Did you know about the hijacking of Lufthansa flight 181? What are your memories of this event? Let us know your thoughts in the comments.

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Japan Airlines Boeing 777 Faces Engine Malfunction After Takeoff

Earlier this week, a Tokyo-bound Japan Airlines Boeing 777 had to return to Los Angeles after departure following…

Japan Airlines Boeing 777 Faces Engine Malfunction After Takeoff

Earlier this week, a Tokyo-bound Japan Airlines Boeing 777 had to return to Los Angeles after departure following an engine malfunction. The incident occurred as the aircraft was climbing out of the Californian air hub, and resulted in flames being emitted from the jet’s right-hand turbofan. Let’s take a closer look at how the incident unfolded.

The flight had to dump fuel following the engine malfunction. Photo: Vincenzo Pace | Simple Flying

The flight in question

Japan Airlines (JAL) flight JL15 is a regularly scheduled service that originates at Los Angeles International (LAX) in California. Data from RadarBox.com shows that it runs almost daily. Indeed, it has operated every day this month (and will continue to do so tomorrow) except, funnily enough, today. Its scheduled departure time is 13:45.

The flight’s destination is Tokyo Haneda (HND). Its arrival there is timed to take place at 17:20 the next day, giving a planned duration of 11 hours and 35 minutes. The flight travels westbound across the Pacific Ocean, crossing the date line in the process.

JAL has exclusively deployed the Boeing 777-300ER on this flight in the last month. The Japanese flag carrier faces strong competition on the route, with four other carriers present. These are American Airlines, All Nippon Airways, Delta Air Lines, and United Airlines.

Japan Airlines Boeing 777-300ER Getty
The Boeing 777-300ER is a fixture on JAL’s Los Angeles-Tokyo Haneda flights. Photo: Getty Images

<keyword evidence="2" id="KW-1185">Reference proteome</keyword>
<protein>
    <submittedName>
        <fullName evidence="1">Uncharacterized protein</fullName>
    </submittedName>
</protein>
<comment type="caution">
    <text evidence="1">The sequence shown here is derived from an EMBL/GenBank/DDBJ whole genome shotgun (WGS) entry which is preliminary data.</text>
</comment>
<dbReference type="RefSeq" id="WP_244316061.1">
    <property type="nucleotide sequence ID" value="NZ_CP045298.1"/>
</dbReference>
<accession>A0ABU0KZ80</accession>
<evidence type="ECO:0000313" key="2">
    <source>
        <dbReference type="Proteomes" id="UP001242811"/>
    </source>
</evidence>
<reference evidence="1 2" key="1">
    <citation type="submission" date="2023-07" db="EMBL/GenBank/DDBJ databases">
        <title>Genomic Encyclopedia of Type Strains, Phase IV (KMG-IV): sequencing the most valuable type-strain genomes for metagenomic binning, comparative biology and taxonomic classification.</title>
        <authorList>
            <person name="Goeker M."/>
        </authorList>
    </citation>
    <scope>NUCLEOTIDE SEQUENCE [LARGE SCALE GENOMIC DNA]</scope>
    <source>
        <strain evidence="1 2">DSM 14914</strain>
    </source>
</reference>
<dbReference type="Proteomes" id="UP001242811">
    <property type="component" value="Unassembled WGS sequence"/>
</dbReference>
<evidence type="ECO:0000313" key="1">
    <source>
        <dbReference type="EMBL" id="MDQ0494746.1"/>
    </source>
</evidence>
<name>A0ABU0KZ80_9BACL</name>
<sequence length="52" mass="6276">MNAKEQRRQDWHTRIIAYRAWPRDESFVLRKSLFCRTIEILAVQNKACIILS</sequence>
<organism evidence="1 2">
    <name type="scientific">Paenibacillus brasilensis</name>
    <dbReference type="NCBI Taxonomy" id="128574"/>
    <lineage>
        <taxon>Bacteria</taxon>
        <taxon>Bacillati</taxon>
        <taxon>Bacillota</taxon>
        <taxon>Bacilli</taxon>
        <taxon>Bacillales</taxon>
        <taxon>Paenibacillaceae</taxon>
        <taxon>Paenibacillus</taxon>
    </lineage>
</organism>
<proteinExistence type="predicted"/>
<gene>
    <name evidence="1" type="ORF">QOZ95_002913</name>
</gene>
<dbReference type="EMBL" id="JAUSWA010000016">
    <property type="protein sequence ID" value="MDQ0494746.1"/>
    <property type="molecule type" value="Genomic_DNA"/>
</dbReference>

What happened?

According to data from RadarBox, flight JL15 on Friday, October 15th didn’t get off to the best start, departing almost an hour late at 14:33 local time. However, the flight was about to run into far greater problems. Indeed, The Aviation Herald reports that, while climbing away from runway 25R at LAX, the aircraft experienced a fiery engine malfunction.

The striking nature of the incident is evident in the tweet above. With flames being emitted from the 777’s right-hand GE90 turbofan, the crew declared an emergency. Having stopped their climb at 5,000 feet, ATC instructed them to continue to 6,000 feet to begin the fuel dumping process. This ensured that the plane wouldn’t be overweight upon landing.

Circling to the southwest of the city near Santa Catalina Island, the flight eventually dumped enough fuel to be at a suitable landing weight. It touched back down safely on LAX’s runway 25L, with data from FlightRadar24.com showing that it did so at 15:18 local time, after 45 eventful minutes in the air. A safe taxi back to the apron followed.

JL15 Flightpath 15Oct2021
The flight path of JL15 on Friday, October 15th. Image: RadarBox.com

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The aircraft involved

The Boeing 777-300ER that experienced the fiery engine malfunction bears the registration JA740J. Data from ch-aviation.com shows that it is 13.16 years old, having joined JAL brand-new in August 2008. It seats 244 passengers in a four-class configuration.

The bulk of these make up the 147-seat, nine-abreast economy class cabin. Offering more legroom, there are also 40 eight-abreast premium economy seats, with a generous 42-inch pitch. When it comes to lie-flat comfort, JA740J has 49 business class flatbeds in a seven-abreast setup. Finally, it also has an exclusive eight-bed four-abreast first class cabin.

JA740J remains on the ground at LAX. Simple Flying has reached out to Japan Airlines for more information following the incident. We shall add any extra details upon receiving them.

What do you make of this incident? Have you ever witnessed such a fiery engine malfunction? Let us know your thoughts and experiences in the comments.